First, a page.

blackcrowninitiateselvesPennsylvania’s Black Crown Initiate, like all good Steelmen, know how to craft good metal. Bursting from the quintet’s take on progressive death metal, you can hear inspired work from such gargantuan sources as Meshuggah, Periphery and Between The Buried And Me. They employ a variety of vocal techniques and splash them across a canvas of technical heaviosity loaded with richly-layered atmospherics.

If their 2014 debut, The Wreckage Of Stars, was anything to go by, BCI enjoy leaving scars. This sophomore delves deep into the human psyche by laying bare Man’s history of inhumanity, terror, destruction and genocide. It explores such emotions as hatred, lust, self-loathing, pain, loss, hopelessness and sorrow. The suggested end game? A period of serious introspection and self-discovery resulting ultimately in suicidal self-sacrifice. You have been warned – it cuts deep this one.

It also marks a continued exploration of their sound as they delve into their bag of progressive tricks fishing out music with multiple structures and deft segues. The vocal hooks this time tend to come from resplendent cleans rather than explosive death roars and the shaping of the songwriting anchors the BCI ship on firmer, more familiar ground. Which, of course, is not to say it won’t challenge the listener – fans of their debut, in particular should expect the unexpected.

The natural drift of the album allows for their more intense songs to play out first, so you should cover up early. With “For Red Cloud” and “Belie The Machine” punching out mammoth staccato chugs and a barking death vocal they actually echo the majestic, extra-terrestrial battering that the Texan-Maryland trio Of Legends once supplied. The lyrical wordplay agonises to the point of melancholia and keeps on heading ever downwards. Barbarous, addictive rise-and-fall choruses fire home their arrows with pinpoint accuracy. For example, “Our god is full of sorrow / Our god is one of pain”, from the intensely experimental “Sorrowpsalm”, or the brightly-coloured chorus of “We will meet at beginning’s end and start again / Just in time for us to live, we’ll die again”, from “Again”.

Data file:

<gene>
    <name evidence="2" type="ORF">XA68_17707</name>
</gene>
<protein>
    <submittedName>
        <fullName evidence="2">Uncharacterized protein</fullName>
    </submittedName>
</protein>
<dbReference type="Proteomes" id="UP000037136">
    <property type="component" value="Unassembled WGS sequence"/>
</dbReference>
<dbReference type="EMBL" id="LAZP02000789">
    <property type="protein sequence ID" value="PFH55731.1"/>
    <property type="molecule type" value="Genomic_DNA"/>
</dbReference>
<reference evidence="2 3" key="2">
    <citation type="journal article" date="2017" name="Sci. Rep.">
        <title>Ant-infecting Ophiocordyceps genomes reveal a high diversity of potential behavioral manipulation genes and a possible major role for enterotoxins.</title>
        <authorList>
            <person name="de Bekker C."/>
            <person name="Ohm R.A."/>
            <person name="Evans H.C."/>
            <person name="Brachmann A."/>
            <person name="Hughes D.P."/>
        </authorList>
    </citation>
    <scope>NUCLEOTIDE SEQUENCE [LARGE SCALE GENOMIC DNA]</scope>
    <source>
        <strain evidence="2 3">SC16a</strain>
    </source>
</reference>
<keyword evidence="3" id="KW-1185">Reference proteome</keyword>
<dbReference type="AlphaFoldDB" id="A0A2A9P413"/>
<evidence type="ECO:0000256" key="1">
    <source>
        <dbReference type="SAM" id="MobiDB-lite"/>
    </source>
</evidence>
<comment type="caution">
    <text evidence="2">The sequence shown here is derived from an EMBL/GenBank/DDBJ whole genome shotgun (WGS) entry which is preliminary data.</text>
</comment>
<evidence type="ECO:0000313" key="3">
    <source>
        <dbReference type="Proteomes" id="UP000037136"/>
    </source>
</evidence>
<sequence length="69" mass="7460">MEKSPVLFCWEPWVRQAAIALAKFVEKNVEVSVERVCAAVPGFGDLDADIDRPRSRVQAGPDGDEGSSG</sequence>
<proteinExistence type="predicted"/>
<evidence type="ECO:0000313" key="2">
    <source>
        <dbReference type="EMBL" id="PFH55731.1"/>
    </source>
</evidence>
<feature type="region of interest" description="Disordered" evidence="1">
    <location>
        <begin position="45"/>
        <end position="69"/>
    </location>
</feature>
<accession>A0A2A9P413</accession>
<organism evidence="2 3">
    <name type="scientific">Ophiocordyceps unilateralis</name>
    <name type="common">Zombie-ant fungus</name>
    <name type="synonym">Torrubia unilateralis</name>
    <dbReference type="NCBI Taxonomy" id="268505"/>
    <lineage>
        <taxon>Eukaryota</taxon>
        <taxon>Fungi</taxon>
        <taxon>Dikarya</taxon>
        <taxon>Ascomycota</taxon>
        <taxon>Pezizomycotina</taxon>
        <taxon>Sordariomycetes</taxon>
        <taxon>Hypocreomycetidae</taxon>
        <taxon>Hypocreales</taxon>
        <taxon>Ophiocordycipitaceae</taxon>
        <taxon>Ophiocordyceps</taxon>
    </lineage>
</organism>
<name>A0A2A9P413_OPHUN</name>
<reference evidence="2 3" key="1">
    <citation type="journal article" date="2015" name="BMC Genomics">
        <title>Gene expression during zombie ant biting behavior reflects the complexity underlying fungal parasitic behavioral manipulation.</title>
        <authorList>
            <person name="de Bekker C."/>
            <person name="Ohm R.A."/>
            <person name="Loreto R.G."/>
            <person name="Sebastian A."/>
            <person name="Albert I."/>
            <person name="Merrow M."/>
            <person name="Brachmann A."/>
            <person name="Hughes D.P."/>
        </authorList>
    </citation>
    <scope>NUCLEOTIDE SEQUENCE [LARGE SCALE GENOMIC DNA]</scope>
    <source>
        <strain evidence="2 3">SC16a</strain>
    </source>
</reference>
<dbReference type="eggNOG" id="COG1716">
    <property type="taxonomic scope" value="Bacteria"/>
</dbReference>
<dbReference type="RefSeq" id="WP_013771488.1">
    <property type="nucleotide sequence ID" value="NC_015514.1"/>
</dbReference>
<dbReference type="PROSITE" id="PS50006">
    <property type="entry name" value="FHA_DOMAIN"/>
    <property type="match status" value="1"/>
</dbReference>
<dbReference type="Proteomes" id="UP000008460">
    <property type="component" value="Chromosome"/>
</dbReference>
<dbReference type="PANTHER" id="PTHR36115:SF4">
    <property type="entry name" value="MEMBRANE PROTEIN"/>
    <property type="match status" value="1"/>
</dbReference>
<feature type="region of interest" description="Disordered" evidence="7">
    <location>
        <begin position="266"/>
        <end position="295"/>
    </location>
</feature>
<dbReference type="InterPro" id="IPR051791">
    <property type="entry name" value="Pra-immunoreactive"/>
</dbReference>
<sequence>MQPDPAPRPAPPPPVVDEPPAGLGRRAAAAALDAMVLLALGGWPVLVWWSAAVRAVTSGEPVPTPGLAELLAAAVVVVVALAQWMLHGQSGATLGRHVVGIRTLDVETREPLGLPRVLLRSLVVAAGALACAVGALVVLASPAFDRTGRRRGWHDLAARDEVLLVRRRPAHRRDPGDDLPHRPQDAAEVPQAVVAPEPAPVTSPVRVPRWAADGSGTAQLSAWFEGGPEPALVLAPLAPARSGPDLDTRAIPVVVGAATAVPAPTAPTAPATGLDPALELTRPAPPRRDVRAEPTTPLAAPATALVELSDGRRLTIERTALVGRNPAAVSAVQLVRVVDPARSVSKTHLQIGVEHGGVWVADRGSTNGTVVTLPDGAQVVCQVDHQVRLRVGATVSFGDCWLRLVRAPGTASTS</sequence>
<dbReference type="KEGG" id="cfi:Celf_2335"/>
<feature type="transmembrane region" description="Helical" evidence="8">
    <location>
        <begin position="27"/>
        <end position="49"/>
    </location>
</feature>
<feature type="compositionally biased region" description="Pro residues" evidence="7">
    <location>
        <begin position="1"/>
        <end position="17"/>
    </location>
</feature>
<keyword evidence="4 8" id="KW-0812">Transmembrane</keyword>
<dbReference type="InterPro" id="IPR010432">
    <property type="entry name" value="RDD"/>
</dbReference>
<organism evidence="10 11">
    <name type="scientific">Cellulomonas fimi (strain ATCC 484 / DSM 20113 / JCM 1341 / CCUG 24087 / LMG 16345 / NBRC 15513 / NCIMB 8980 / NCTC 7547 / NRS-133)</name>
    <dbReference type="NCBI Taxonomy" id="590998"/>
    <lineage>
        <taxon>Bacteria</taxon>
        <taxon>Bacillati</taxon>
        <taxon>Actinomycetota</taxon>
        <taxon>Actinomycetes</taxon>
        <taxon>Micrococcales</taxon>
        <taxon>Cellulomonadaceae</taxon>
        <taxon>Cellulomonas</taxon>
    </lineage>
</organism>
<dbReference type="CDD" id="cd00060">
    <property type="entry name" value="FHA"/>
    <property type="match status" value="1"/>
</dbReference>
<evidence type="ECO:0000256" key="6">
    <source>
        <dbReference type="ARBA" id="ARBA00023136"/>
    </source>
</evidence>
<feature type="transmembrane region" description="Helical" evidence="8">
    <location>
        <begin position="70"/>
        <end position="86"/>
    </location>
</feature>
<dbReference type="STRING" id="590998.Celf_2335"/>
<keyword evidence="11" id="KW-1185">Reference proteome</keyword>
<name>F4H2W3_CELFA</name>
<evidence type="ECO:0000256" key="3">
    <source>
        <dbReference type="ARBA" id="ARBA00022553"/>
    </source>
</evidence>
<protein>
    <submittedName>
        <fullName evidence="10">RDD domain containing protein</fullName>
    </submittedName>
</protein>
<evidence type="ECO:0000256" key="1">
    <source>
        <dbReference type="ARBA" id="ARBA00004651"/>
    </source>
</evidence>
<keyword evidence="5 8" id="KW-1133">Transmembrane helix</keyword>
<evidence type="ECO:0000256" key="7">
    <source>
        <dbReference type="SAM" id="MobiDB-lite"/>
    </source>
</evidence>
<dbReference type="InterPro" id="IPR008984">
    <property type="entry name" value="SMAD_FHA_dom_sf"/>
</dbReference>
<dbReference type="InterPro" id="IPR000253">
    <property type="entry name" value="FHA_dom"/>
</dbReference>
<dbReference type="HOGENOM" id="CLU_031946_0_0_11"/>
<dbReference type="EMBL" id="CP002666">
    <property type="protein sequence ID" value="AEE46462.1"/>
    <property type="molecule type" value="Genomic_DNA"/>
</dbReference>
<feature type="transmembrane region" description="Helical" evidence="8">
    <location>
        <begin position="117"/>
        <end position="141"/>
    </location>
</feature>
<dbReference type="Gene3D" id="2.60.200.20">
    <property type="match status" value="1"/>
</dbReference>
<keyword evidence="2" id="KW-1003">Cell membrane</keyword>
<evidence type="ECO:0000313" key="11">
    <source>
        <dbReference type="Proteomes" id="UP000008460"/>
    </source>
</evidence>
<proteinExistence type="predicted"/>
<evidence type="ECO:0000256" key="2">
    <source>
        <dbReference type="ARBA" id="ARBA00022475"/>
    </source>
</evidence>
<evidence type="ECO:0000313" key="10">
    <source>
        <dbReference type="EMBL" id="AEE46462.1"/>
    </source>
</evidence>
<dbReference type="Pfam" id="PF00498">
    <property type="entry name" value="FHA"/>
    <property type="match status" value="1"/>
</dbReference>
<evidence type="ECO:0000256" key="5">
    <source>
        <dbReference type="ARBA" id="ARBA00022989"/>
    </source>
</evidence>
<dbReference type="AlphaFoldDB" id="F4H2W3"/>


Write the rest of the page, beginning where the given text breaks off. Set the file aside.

These boys write proper songs, not just a jarring collection of words and music, and in a genre like death metal that is a rare thing to find. Naturally, that can be attributed to their technical metal leanings and the willingness to cross multiple genres to create beauty amid the brutality. It brings them more in line with bands like Monuments and The Contortionist, yet even these comparisons don’t do them justice. Take the title-track for example. It’s a simple design with a cyclical structure onto which you can latch. Yet within lies sequencing that progresses through a gentle opening swing of piano and string arpeggio with a matching euphoric vocal clean. The explosive rip into a porcine death growl then allows the bass to bubble to the fore to meet a cushioned power rock solo. It’s organic design is truly disconcerting when you consider each part separately.

They don’t always nail it and some tracks certainly require repeated plays just to unscramble your brain and make sense of the chaos. I mean, on what planet could you find strong hits of Sylosis’ shredding meeting BTBAM’s manic seguing (see “Transmit To Disconnect”) or Skyharbor’s lush choruses folding into the brutalising death of Annotations Of An Autopsy (“Matriarch”)?

Selves We Cannot Forgive feels like BCI’s first true step into the unknown. Here, they have engaged themselves fully in the songwriting process, carving themselves an individual sound by exploring the range of their own abilities. It should see them take ever more confident, inspirational steps as they look ever deeper into their own selves.

(8.5/10 John Skibeat)